I don't know how much apprehension your daughter has about blood draws, but since we are (unfortunately) very experienced in this department, I wanted to offer that you should 1) ask for a phleb. tech who has done lots of kids' draws -- some haven't 2) ask to have her lay down (every lab has a spot for this, and for my son it has made a big difference in his comfort level-- he has monthly draws for other, non celiac disease reasons) and 3) make sure they use a butterfly syringe -- a teeeeeny needle with little "wings" the tech can use and MUCH easier to get a good first draw than an adult's syringe (which I have seen techs try to use with children) Don't be shy about asking, most labs are very glad to do anything to make it go smoothly.


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I would never subject anyone to a gluten-free diet unless I had a diagnosis. Although everyone does get used to the taste of the food and the industry is doing a great job improving the food, it is still a strict diet and if there is no reason to be on it, why do it?

I recommend an experienced tech, although you may not find one when you walk into a lab off the street, so maybe you should call and ask when a person with experience with children is working. Alot of the labs in my area have techs that float (go from one location to another) so there is no guarantee the same person will always be in one lab. Usually labs in hospitals havepersonnel with experience with children. Children's hospitals are great for blood draws. I also recommend the butterfly needle, as they are tiny. This makes a tremendous difference on a person with small veins. On this I speak from personal experience-they run in my family and I usually end up black and blue for 5 days after a blood draw!) I have never had my children lie down for a draw, but if it has worked for one child it may work for yours too! I might have my younger daughter try it if she ever has to get blood drawn when she is still small. What i usually do is sit in the chair with my daughter in my lap. I think this is universal though. But if you have not done it, I will tell you that it relaxes the child AND prevents squirming as one arm solds the child's arm down. Not down towards the floor, but against the chest. I am sure you all do this for shots anyway, and it is just the reverse with the needle.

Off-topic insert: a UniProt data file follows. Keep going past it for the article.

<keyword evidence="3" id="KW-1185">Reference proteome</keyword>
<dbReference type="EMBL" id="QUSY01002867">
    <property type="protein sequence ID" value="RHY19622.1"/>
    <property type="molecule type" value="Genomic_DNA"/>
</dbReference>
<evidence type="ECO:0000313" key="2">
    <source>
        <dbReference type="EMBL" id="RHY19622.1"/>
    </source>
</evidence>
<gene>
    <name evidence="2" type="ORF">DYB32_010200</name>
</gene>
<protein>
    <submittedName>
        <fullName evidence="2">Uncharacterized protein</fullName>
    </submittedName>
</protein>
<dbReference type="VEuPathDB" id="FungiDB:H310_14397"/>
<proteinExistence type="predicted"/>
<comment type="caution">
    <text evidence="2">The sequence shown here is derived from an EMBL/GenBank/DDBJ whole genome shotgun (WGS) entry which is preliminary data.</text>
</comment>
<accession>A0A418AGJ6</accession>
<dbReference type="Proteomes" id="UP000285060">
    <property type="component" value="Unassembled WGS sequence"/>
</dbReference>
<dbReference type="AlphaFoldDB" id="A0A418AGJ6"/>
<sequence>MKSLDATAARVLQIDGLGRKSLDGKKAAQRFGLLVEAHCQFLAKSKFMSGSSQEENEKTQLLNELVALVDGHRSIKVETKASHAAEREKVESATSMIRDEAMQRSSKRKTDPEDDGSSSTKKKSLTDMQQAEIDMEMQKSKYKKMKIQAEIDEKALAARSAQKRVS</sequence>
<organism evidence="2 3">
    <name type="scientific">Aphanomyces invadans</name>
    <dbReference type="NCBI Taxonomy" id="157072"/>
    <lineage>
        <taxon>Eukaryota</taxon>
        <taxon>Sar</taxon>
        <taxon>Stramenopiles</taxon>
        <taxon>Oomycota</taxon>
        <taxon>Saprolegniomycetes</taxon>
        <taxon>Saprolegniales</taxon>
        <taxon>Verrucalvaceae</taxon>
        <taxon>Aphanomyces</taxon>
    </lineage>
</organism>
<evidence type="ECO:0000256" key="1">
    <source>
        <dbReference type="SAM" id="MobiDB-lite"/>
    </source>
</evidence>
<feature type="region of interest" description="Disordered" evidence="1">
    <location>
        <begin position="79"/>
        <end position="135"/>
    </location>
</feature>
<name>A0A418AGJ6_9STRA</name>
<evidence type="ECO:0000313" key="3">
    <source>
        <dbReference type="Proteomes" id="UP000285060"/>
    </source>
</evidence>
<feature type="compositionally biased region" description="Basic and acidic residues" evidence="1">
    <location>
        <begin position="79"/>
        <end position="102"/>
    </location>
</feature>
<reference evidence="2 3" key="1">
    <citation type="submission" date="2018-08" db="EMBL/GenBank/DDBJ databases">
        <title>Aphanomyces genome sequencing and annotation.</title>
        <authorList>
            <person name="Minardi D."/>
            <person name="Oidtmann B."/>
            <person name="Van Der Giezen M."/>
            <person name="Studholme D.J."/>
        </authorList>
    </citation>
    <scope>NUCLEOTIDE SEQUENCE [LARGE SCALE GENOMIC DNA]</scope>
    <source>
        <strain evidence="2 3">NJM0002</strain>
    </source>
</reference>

I do not think your daughter was tested too young, although that seems to be the next controversy brewing on this website. But I would absolutely go to a pedi GI no matter if I had to fly across the country or drive down the block. I would explain the history and get a bloodtest. If it came back indicating celiac disease was a possibility I would have an intestinal biopsy done in order to know for sure. I would not take her off gluten beforehand because the villi could heal and biopsy would not be accurate for celiac disease, which is the whole point of the testing anyway. I know it may be hard to see a child after the procedure, while she will still be groggy, but it is very important to have an accurate diagnosis so it is well worth it. The biopsy itself does not take long at all so you will not be waiting for long. And the results come back fairly quickly as well, although this will depend on the hospital and lab. But after a week you will have the results and know what to do be it go gluten-free or have the pedi GI keep probing his mind and texts. If I did not have a biopsy I would always wonder if it really was something else. And if it is something else, it is important to know that too so it can be treated.

Good luck to you no matter which way you go!

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Just wanted to throw in my additional support for blood testing before going gluten-free. You might consider a biopsy as well, just in case, but you don't have to.

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Thanks everyone, The doctor took off Friday for the holiday, so I will be speaking with her on Tuesday. My daughter is no better, no worse, so we are in the same place. But , I didn't expect any improvement without doing anything anyway.

Thanks loads.